Wednesday, March 12, 2014

Sources of knowledge

A correspondent recently asked me some questions about epistemology. Here's the exchange:

I just want to know if you are a coherentist or foundationalist ? Do you believe that the coherent system corresponds to the world?

Coherence applies to a system of internal relations. Where all truths are necessary truths. There are no contingent facts. Nothing which could have been otherwise. 

I don't believe that all relations are internal relations. There are truths of reason and truths of fact. These sometimes intersect, but they don't coincide. 

I don't think the world is reducible to facts entailing other facts, where every fact is logically deducible from other facts. 

Things could have gone differently, had God decreed differently. 

Do you think a Christian with a coherentist view can justify realism? What is your view of bonjour's doxastic presumption popularized by bonjour? What do you think is more biblical and rational internalism o externalism?

i) I'd begin by reframing the discussion. If dualism is true in metaphysics, then it makes sense for dualism to be true in epistemology. If reality consists of abstract objects and concrete objects, then it's logical to have two different sources of knowledge corresponding to their respective objects of knowledge inasmuch as these occupy different domains. Intuition for abstract objects like math, logic, and morals, and sense knowledge for concrete phenomena (i.e. physical objects, events).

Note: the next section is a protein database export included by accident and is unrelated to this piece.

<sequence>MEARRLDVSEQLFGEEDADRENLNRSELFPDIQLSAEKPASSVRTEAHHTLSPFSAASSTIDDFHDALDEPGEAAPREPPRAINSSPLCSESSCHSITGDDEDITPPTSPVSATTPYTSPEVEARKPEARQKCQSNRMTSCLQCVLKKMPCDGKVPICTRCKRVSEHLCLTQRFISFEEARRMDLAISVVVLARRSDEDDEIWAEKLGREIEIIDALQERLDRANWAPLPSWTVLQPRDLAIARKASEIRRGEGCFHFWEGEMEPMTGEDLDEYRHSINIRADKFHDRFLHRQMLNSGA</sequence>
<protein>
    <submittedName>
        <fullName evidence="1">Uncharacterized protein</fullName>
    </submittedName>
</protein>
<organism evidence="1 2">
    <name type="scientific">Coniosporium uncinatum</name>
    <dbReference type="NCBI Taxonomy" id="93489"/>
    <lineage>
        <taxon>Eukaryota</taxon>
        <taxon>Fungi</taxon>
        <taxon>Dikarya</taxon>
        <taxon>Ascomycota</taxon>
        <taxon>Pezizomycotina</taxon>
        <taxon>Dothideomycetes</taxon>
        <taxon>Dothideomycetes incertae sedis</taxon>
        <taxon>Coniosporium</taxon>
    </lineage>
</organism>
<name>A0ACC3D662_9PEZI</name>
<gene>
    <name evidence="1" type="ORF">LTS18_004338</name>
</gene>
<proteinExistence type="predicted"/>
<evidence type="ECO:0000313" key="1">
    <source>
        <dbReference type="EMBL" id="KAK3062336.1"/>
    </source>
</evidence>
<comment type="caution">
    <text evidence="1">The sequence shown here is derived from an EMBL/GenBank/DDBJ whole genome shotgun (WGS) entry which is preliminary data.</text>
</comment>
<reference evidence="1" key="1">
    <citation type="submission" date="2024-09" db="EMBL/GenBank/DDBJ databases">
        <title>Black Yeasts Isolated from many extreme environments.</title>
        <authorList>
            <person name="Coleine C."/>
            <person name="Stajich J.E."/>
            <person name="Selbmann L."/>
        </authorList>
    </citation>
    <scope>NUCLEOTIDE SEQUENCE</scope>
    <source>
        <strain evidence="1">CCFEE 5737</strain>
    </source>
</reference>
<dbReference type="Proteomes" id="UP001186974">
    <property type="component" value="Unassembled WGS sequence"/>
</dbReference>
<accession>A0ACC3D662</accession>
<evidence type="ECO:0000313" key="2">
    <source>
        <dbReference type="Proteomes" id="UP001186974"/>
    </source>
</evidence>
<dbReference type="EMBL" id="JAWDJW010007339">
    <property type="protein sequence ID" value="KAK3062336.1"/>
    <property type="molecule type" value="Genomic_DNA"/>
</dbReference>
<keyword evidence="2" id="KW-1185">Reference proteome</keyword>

ii) This isn't strictly compartmentalized. To the contrary, they often intersect. To paraphrase Kant, universals without particulars are empty while particulars without universals are blind. Fact and value are mutually interpretive. An example would be counting quarters. Suppose I have six quarters. Unless I have a preconception of numerical relations, I don't see how viewing quarters enables me to bootstrap the concept of six, which I then use to number the quarters. I must have the concept before I can use it. I can't derive the concept from sensibles, then turn right around and apply it to the sensibles. 

So I regard rationalism and empiricism as half-truths. 

iii) I find internalism implausible. To take a stock example, I don't see how a young child can satisfies the conditions of knowledge on that account, like knowing his mother's voice or face. Yet surely he does. 

But perhaps that merely exposes a limitation of internalism. Maybe it's a mistake to demand a single theory of epistemic justification which will cover all cases. 

In general, I find reliablism more plausible. But, of course, philosophy being what it is, none of the available positions escapes criticism. 

iv) I think both internalism and externalism are underdetermined by the witness of Scripture. Scripture clearly affirms sense knowledge (Clarkian exegesis notwithstanding), but that falls short of empiricism. 

As I discussed in my post, I think both internalism or externalism can be made to work within a robust theological framework of meticulous providence. At that level, they may be phenomenologically equivalent. If so, then we lack an objective standpoint or independent evidence to adjudicate which one is true. 

Secular epistemologies, including theories of epistemic justification, omit considering theological factors like revelation and providence. I think these can shore up what's lacking in secular epistemologies.

Of course, in another sense, that pushes the question back a step. How are we warranted in believing revelation? Here I think transcendental theism is helpful. 

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